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Five years later and nine sleepers ahead

User: Jamie
Date: 2/12/2012 8:47 pm
Views: 6856
Rating: 46

In 2006, prior to the reconstruction of our roof, members voted on a decision to ensure our new roof included infrastructure or "sleepers" that would support solar panels for solar domestic hot water at some point in the future.  In 2007, "Sleepers" were installed for a cost of $3,000.00. Earlier that year, Taylor Munroe Energy Systems initially estimated between 10 and 30 panels would be needed but later confirmed 20 panels as adequate .  Given that the panels would cost us $36,000 we were concerned about the warranty ending after 10 years while the financial returns would not be seen until after 16 years.

In the fall of 2011, after seeing incremental increases to our gas and hydro rates over the past year, we contracted two solar companies (Sunbright Solar and Vancouver Renewal Energy Co-op VREC) to conduct feasibility studies for comparison to the report received by Taylor Munroe over four years ago.  At this time we were also needing to replace our boiler and so inquired whether or not these companies would include a solar system for our boiler as well as solar domestic hot water in there reports.  While one company said their distributor would be able to do include solar to preheat our boiler, it would be expensive.  The other company noted that much more space would be needed to store preheated hot water and that it would not be effective for our co-op.  At this point, solar for our boiler was excluded from the studies.

Both companies assessed both vacuum tubes and flat panels but proceeded with flat-plate panels since they outperform the more expensive Evacuated Tubes providing us with an earlier financial return.  All three companies used "RETscreen screen" to determine the duration of financial return.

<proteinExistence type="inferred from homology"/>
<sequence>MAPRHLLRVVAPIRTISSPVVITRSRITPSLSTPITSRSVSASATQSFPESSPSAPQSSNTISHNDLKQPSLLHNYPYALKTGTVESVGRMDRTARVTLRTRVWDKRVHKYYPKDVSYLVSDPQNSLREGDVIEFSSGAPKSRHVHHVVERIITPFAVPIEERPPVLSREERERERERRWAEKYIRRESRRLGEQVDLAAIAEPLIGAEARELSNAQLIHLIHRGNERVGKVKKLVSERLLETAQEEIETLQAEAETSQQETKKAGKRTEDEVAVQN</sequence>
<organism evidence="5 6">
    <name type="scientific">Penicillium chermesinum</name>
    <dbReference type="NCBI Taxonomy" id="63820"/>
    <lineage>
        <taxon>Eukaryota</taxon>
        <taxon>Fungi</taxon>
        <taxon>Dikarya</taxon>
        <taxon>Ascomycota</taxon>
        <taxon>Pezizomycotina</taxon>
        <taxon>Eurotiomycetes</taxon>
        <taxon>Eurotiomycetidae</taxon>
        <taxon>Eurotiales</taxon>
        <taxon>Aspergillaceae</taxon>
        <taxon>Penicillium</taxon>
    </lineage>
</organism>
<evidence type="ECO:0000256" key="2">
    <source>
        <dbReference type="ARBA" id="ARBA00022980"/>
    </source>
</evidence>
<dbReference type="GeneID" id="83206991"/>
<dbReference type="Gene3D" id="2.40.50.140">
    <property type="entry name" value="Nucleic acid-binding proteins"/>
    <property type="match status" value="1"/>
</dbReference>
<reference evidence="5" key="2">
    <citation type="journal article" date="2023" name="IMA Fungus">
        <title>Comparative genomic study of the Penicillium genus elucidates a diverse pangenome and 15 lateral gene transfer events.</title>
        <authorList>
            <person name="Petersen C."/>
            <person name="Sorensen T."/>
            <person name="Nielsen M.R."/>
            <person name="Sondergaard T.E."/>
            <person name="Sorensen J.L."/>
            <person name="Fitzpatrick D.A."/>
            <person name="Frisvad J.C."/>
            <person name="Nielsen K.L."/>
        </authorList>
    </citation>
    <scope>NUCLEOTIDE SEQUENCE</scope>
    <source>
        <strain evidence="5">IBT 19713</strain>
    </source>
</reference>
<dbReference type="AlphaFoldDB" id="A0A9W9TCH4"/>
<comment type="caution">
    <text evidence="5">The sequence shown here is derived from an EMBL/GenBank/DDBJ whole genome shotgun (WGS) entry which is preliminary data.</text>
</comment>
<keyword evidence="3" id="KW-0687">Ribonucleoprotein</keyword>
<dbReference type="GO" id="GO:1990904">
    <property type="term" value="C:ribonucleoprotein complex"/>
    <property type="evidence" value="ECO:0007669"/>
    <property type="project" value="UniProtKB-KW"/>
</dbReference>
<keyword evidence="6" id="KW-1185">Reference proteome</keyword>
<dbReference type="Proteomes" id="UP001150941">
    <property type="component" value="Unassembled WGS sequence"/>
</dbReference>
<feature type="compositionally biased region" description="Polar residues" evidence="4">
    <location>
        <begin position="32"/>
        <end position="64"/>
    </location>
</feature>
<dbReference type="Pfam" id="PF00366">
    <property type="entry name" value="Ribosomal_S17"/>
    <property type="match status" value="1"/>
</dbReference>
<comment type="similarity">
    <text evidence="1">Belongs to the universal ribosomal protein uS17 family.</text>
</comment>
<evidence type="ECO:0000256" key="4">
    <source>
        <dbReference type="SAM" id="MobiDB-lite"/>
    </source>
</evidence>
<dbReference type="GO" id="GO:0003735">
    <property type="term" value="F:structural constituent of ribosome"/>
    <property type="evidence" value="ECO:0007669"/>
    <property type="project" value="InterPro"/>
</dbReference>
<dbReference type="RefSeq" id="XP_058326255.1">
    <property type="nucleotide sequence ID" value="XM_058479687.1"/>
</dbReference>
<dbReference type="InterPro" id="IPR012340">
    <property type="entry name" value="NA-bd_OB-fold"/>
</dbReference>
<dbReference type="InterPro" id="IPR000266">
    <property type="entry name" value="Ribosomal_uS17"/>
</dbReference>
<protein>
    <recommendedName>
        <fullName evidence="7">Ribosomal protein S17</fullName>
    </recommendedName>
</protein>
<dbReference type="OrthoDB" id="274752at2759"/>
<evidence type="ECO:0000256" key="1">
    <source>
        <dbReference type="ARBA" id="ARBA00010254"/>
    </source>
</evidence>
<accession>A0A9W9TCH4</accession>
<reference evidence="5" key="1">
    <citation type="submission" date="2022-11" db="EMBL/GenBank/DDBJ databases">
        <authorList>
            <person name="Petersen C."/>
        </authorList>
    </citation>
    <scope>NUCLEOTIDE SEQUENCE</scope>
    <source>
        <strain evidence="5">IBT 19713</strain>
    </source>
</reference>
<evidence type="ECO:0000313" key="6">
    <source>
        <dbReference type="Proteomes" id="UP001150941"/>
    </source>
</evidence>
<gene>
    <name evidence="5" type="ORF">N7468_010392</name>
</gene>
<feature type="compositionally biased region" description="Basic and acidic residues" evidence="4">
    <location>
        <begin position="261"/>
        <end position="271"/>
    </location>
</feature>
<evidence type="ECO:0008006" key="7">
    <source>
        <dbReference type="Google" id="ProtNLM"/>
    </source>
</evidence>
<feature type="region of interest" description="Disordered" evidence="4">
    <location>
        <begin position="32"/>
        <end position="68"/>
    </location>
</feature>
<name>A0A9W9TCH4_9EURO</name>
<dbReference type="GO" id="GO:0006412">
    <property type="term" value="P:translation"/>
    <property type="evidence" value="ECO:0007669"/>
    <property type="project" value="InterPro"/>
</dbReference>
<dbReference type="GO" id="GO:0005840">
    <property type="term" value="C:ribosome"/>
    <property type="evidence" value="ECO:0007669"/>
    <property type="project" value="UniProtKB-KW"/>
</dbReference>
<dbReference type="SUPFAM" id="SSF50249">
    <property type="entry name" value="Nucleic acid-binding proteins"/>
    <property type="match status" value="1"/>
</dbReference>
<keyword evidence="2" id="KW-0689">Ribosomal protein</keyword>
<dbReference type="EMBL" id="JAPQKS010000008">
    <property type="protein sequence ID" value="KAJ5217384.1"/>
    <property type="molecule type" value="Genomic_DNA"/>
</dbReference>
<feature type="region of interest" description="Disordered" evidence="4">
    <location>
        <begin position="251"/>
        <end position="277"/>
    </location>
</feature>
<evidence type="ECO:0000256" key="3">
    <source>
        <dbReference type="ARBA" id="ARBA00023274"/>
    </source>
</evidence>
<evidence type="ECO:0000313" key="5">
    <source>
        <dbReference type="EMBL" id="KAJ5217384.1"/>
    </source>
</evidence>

The two most recent reports identified significant differences between the estimates of our water consumption which determines the number of panels required.  Required storage capacity was also a big difference since greater capacity provides larger savings. As noted previously, space is at a premium in our west basement so creative ideas on vertical storage containers were considered.   Cost savings over the lifespan of the panels (30 to 35 years) ranged from $10 000.00 in one report to $438,000.00 in the other.  Gas consumption cost escalation ranged from 3% to 12%, and even now these percentages are changing and hard to predict, but clearly increasing according to our recent gas utility invoices. Data collected since 2005 shows that each November from 2005 - 2010 we have seen an additional increase of 141GJ or 200% of gas consumption, likely due to our aging gas boiler. (144GJ in Nov 2005 to 167 GJ in Nov 2006, 180GJ in Nov 2007, 190GJ in Nov 2008 and 285GJ in Nov 2010).

         
According to the City of Vancouver planning department, we would be permitted to install solar panels on our roof.  We may be required to situate them horizontally rather than vertically in order that they not be seen from the street level in our heritage B zone RT-6.  Both companies verified that panels can lie horizontally and the set backs are adequate to ensure minimal visual impact from the street level.

Given the progress of our current electrical project, due for completion in 2012, the co-op decided not to move forward with this initiative at this time.  While one of these companies enticed us with a grant Federal funding opportunities seen in the past five years have not been readily available, however, Van City still provides interest free loans for eco projects.   We will need to continue searching funding opportunities in order kick start this project so we can balance the increasing cost of increasing energy. It is expected that we will see a decrease in our gas consumption with a new boiler and hopefully solar technology will improve and drop in price over the next 10 years. 


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